This space is also used to hold periodic Friday afternoon wine and cheese “Hands On Artists’ Book” events to allow artists, students, faculty and the broader community to gather, interact with our significant artists’ book collection. 





 
The artists’ book events have, lead to requests to incorporate artists books into instruction as well as community service events.




 
NJIT Hillier College of Architecture and Design’s Littman Library is the campus’ sole branch library housing more than 33,000 volumes with seating for 120. Although primarily serving the college population it is open to the entire university community of 12,000 students.   The library’s recent renovation created a variety of functional zones to address emerging needs and accommodate various activities. They include spaces to study, work collaboratively, relax, review new acquisitions, and hold discussions.


   
Littman’s“Skills Exchange” program is centered in the recently established Digital Scholarship Lab which replaced the slide room.  This specially equipped facility allows for programming of diverse workshops on virtual reality, ArcGIS, preparation for the Architect Registration Examination, writing labs, and instruction on Omeka,Scalar, OpenRefine, and other digital tools for  closer engagement with new scholarly and creative practices.


  
The conversion of an adjacent studio into a material samples “library” supplements a subscription to the MaterialConnexion database and helps students get acquainted with a multitude of materials. 




The new reading room increased seating capacity and created a welcoming multifunctional space for hosting events as varied as faculty book presentations (author book talks),seminars, information literacy sessions, Tea for PhD students and recently introduced Tea with Alumni. 
Equipped with a new exhibition mounting system, a 10-foot long table, and several monitors, the reading room also allows faculty and students to present analog and digital work alongside library materials. Such exhibitions as “Art+Science”, “Solar Decathlon”, “Architects Travel”, “Photographs from Life”, “History a la carte”, “Field notes: Chicago”, and ”Women in Architecture and Design” supported curriculum and promoted collaboration within the college and across the campus.
  

Louis Kahn once noted that an architecture school’s library should be different from other libraries in that it serves as a classroom with “broad tables and plenty of room to sit, and the books cleverly placed by a librarian in the middle so the students can sit around with pencils and pads”.  Every book, wrote Kahn, “is really a very, very personal kind of contact, a relationship”. Quarterly “Tea in the Library” events reflect Kahn’s vision, creating a welcoming environment and displaying new acquisitions on a large table in the center of the library. Open to all members of the college community they promote library resources, encourage informal conversations, and create an inviting environment.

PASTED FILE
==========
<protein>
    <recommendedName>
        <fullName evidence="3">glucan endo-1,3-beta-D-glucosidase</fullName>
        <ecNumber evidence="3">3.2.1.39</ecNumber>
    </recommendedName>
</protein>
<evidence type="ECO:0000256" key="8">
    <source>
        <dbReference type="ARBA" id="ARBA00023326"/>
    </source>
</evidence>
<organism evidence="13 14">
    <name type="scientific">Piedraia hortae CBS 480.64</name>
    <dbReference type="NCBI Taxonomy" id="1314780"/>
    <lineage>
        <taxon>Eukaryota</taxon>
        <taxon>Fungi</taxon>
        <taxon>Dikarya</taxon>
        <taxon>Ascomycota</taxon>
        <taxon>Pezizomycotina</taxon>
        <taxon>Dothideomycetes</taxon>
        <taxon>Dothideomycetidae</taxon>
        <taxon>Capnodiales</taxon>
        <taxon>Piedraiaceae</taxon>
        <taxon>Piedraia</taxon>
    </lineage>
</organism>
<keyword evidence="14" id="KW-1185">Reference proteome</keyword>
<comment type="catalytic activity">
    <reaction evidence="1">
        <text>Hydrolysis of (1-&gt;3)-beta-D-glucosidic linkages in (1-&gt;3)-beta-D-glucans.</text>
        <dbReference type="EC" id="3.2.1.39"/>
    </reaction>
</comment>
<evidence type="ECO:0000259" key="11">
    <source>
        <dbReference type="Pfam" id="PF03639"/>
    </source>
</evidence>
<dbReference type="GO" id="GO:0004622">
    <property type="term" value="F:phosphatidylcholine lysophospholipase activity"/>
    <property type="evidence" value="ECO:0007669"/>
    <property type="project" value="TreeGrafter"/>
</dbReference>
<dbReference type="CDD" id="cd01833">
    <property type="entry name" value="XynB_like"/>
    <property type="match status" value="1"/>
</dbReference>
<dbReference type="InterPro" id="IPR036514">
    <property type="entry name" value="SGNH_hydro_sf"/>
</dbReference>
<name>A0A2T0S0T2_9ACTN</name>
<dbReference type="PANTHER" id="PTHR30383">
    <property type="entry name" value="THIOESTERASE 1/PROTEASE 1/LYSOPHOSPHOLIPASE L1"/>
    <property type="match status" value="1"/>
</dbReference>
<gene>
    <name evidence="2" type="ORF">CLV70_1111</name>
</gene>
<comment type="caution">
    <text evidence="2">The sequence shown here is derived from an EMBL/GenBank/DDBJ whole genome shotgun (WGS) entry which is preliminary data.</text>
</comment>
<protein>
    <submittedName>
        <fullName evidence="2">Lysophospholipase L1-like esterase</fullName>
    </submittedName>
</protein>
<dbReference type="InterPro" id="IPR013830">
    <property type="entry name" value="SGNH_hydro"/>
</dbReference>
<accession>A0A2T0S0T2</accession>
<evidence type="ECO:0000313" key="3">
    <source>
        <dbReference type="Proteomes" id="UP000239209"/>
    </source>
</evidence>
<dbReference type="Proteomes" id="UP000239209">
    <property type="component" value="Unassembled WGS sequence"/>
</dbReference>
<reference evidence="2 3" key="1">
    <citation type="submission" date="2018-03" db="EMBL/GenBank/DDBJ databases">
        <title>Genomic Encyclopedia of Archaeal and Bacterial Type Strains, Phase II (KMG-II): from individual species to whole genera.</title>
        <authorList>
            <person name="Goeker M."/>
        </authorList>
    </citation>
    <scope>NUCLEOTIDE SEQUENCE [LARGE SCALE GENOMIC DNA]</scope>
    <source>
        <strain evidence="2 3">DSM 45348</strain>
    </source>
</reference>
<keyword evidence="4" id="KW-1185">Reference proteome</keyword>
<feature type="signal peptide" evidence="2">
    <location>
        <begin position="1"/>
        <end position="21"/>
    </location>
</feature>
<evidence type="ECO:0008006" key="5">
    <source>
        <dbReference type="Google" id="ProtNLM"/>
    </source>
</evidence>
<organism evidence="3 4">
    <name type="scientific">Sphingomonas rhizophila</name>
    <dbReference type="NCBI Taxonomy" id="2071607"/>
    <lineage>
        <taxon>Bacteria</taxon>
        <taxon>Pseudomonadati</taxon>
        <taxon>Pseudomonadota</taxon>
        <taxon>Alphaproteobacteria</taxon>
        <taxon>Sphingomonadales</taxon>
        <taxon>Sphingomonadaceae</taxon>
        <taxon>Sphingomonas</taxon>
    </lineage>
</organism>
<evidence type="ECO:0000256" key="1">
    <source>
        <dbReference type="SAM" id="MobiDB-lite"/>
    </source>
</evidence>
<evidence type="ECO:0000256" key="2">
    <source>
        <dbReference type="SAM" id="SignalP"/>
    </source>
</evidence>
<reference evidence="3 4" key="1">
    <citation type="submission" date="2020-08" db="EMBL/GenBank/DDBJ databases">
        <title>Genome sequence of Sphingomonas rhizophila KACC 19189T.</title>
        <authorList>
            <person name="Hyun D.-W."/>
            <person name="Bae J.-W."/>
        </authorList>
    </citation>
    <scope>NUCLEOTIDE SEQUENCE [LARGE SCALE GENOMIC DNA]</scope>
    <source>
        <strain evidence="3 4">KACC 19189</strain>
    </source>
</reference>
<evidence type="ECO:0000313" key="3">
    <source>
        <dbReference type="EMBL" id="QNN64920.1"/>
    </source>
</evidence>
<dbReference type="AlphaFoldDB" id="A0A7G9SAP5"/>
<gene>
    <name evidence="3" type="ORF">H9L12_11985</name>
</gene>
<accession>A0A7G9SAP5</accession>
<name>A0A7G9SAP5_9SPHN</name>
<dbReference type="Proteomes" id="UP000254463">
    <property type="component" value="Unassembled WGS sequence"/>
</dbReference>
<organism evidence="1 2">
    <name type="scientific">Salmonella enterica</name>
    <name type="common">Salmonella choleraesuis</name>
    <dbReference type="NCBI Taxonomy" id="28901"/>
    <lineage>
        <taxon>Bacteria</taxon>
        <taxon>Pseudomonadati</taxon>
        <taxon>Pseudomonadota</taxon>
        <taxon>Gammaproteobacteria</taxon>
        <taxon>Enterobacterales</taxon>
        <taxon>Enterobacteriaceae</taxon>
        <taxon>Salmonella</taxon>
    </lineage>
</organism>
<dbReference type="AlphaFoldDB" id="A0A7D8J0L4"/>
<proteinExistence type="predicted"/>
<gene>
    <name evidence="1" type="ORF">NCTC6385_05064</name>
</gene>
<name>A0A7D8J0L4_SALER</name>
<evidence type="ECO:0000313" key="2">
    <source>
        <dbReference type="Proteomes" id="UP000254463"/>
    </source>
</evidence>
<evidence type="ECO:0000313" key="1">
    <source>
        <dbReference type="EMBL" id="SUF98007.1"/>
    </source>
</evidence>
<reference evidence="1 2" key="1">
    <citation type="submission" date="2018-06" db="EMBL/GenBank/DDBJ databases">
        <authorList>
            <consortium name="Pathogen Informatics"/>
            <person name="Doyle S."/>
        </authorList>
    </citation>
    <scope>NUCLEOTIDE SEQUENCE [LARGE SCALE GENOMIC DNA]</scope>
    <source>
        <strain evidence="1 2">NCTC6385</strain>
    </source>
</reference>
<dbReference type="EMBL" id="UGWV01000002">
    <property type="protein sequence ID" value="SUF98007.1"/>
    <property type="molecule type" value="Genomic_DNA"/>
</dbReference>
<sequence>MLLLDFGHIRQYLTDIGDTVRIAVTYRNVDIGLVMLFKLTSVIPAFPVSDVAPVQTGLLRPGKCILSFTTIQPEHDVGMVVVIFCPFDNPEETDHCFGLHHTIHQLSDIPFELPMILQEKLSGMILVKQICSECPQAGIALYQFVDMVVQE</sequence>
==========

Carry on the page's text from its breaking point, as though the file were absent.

The library space can also be readily transformed into an auditorium to host panels, presentations, and concerts.  The “Music in the Library” program featuring the Littman Quartet -- a chamber orchestra in residence -- is open to the university and the City of Newark communities. These concerts accompanied by both books displays and online presentations related to the theme of a performance, provide context as well as background information, contribute to students’ personal and academic development,  improve their exposure to music, alleviate stress, and offer a broader view of the history and culture.  

 
UC Berkeley’s Environmental Design and NJIT’s Littman libraries demonstrate  dynamic spatial and programmatic transformations intended to foster increased collaboration, exposure to nontraditional activities, and support of learning as a social process in which students collaborate and construct knowledge as they interact with information and peers.